In addition to “local,” the word “global” has been used in different ways and with different meanings depending on the field of study. It sometimes refers to the phenomenon of globalization, which generally means massive inflows of goods, money, information, people, culture, and ideas, accelerated by technological and communicative innovation. At other times, it refers to international stakeholders, including MNCs, foreign companies, foreign governments, international NGOs, and international organizations such as the International Monetary Fund, the World Bank, and the United Nations.
These foreign players have different ideas and thoughts, some of which are opposed to each other. In foreign venture projects, foreign and multinational companies are not the only key global actors. When social and environmental issues related to foreign ventures gave rise to strong local protests, some of them became globally recognized through the media, Internet, and international NGO networks, leading to widespread campaigns beyond national borders. Global protest movements had an influence on the direction of foreign ventures in some cases.
In the third paper Kai Lit Phua looks at the diversity of global stakeholders by examining how global forces with different principles interrelate and how their relationships affect local power players and local residents on-site. Phua specifically demonstrates how global political, economic, and social forces are involved in the controversial project of a foreign-owned rare earth elements (REE) extraction plant in Malaysia, which might have negative impacts on the ambient environment and the lives of people on-site. Phua discusses the role of global stakeholders at various levels, ranging from geopolitics—with China dominating and supplying most of the market—to actors promoting the REE plant—including its Australia-based owner, the Australian government authorities, and the mining lobby in Western Australia—as well as those opposing the REE plant, such as Australian environmental groups, Malaysians who migrated to Australia, and politicians from the Australian Greens political party. Phua illustrates how these global stakeholders have a relationship with local stakeholders, who are also split into pro and contra, the former including the federal and state governments and the latter including the majority of local residents, citizen groups, and opposition political parties.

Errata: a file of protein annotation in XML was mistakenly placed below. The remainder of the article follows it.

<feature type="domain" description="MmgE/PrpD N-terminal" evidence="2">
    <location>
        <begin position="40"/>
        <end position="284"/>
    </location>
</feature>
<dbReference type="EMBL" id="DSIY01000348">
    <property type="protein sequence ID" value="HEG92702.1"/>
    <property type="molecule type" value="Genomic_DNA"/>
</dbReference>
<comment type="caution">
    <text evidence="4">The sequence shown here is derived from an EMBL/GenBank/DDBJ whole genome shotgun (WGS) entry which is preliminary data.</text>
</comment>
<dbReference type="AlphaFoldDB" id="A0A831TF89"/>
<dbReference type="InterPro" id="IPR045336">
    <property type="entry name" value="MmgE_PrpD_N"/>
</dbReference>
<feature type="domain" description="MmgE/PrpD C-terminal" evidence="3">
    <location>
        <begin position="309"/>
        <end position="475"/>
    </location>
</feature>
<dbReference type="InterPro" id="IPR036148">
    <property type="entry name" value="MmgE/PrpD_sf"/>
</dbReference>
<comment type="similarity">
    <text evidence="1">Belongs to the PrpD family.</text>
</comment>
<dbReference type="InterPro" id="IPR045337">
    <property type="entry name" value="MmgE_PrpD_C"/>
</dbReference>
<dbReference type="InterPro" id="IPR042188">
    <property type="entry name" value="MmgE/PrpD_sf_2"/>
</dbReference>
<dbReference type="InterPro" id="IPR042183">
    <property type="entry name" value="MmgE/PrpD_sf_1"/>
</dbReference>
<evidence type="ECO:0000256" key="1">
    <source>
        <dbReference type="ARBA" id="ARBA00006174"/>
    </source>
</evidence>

With their expertise as researchers and active watchers of local politics and governance of society and environment in Malaysia and Indonesia, the three authors carefully disentwine intricate relationships among local stakeholders and among global stakeholders, as well as relationships between each local and global stakeholder. They tease out the features and strategies local players have in actual cases. The authors pinpoint the crucial and influential role of local governments and local political players in foreign investment ventures, which has been often overlooked in local-global relations in Southeast Asia. Hopefully, this special focus will provide another key step toward finding practical and fundamental solutions to social and environmental issues related to foreign investment ventures in Southeast Asia.
Accepted: February 10, 2016
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1) Despite declining when the 1997–98 Asian financial crisis hit, the total FDI inflow to the region grew from US$28.2 billion in 1995 to US$41.1 billion in 2005, reaching US$76.2 billion in 2010 (ASEAN Secretariat 2007; 2012).
2) For efforts by international organizations, see, for example, Petkoski and Twose (2003), Offiong et al. (2010), and the Web sites of the United Nations Environment Programme (http://www.unep.org), Center for International Environmental Law (http://www.ciel.org), Deutsche Gesellschaft für Internationale Zusammenarbeit GmbH (https://www.giz.de/de/html/index.html), and Bruno Manser Fonds (http://bmf.ch/en).
3) This special focus is based on the international workshop held on January 17, 2013, at the Center for Southeast Asian Studies, Kyoto University. The workshop was supported by the CSEAS “Southeast Asian Studies for Sustainable Humanosphere” Research Program. At the workshop, the three authors of this special focus and other participants, Hiroyuki Seto and Jee Young Kim, liberally shared their research findings and views on local-global relations in foreign-invested ventures in Southeast Asia. I would like to thank them for their contribution.